FDA Removes Emergency Use Authorization for Monoclonal Antibodies 'Without Any Advanced Notice'

Nick Kangadis | January 25, 2022
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The Florida Department of Health tweeted out a memo late Monday evening announcing that they will be closing “all monoclonal antibody state sites” in the state after the U.S. Food and Drug Administration (FDA), “without any advanced notice,” removed “Emergency Use Authorizations” (EUA) for the COVID alternative treatment.

“Florida disagrees with the decision that blocks access to any available treatments in the absence of clinical evidence,” the memo stated. “To date, such clinical evidence has not been provided by the United States Food and Drug Administration (FDA).”

According to the Cleveland Clinic, “Monoclonal antibodies are proteins made in a laboratory meant to stimulate your immune system.”

The reasoning for the FDA removing the EUA for monoclonal antibody treatment for COVID-19, according to CBS News, is that “infusion drugs [like monoclonal antibodies] are less able to target Omicron due to its mutations.”

The problem with that your average COVID test doesn’t indicate which strain of the virus people may have contracted.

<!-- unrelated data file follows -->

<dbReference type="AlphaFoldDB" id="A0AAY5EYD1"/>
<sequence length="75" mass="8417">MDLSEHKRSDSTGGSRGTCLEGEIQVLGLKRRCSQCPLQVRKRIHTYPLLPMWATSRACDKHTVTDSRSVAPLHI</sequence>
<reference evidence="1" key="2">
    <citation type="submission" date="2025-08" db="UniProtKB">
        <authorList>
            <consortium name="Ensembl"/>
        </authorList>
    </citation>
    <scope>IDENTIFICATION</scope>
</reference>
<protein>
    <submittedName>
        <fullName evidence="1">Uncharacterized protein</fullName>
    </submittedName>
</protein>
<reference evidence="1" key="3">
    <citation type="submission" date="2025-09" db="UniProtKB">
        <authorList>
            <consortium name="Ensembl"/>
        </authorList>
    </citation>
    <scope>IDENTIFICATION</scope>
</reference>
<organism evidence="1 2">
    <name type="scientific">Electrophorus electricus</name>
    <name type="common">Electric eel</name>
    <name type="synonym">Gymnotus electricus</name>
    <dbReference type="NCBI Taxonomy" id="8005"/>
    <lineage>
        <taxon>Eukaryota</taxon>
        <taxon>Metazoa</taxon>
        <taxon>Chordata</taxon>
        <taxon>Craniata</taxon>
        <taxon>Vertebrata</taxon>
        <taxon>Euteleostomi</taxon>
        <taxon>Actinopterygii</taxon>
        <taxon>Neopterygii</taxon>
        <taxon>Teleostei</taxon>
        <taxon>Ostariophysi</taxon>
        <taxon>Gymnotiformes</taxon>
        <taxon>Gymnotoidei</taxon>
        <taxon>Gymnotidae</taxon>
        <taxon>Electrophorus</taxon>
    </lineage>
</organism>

Dr. Emily Landon, infectious disease specialist and chief hospital epidemiologist at the University of Chicago Medicine, told NBC 5 - Chicago that unless you a test is examined by “specialized labs,” your COVID test will only tell you whether or not you have the virus, not the specific strain.

“When you get a COVID test they're just looking for whether or not you have COVID," said Landon. "They're not on which kind of in order to figure out the exact strain of COVID. You have to do this thing called sequencing, which takes a lot longer. It's much more intensive. You certainly can't get that back in 24 hours, and it's only done by specialized labs.”

Also, there’s another drug that apparently doesn’t do much against Omicron, which remains approved by the FDA, the fourth vaccine shot.

The New York Post reported on a study by researchers at Sheba Hospital in Israel — “the first country on Earth to fully vaccinate a majority of its citizens against COVID-19, as reported by NPR — that indicated a fourth shot is “still not enough to prevent Omicron.”

Even if a majority of people who contract COVID are getting the Omicron strain — which, as indicated above, the test goes to a specialized lab, they don’t really know whether that’s the strain a person came down with — why would you limit the alternative treatments a person could get if they happen to get a previous strain?

H/T: Timcast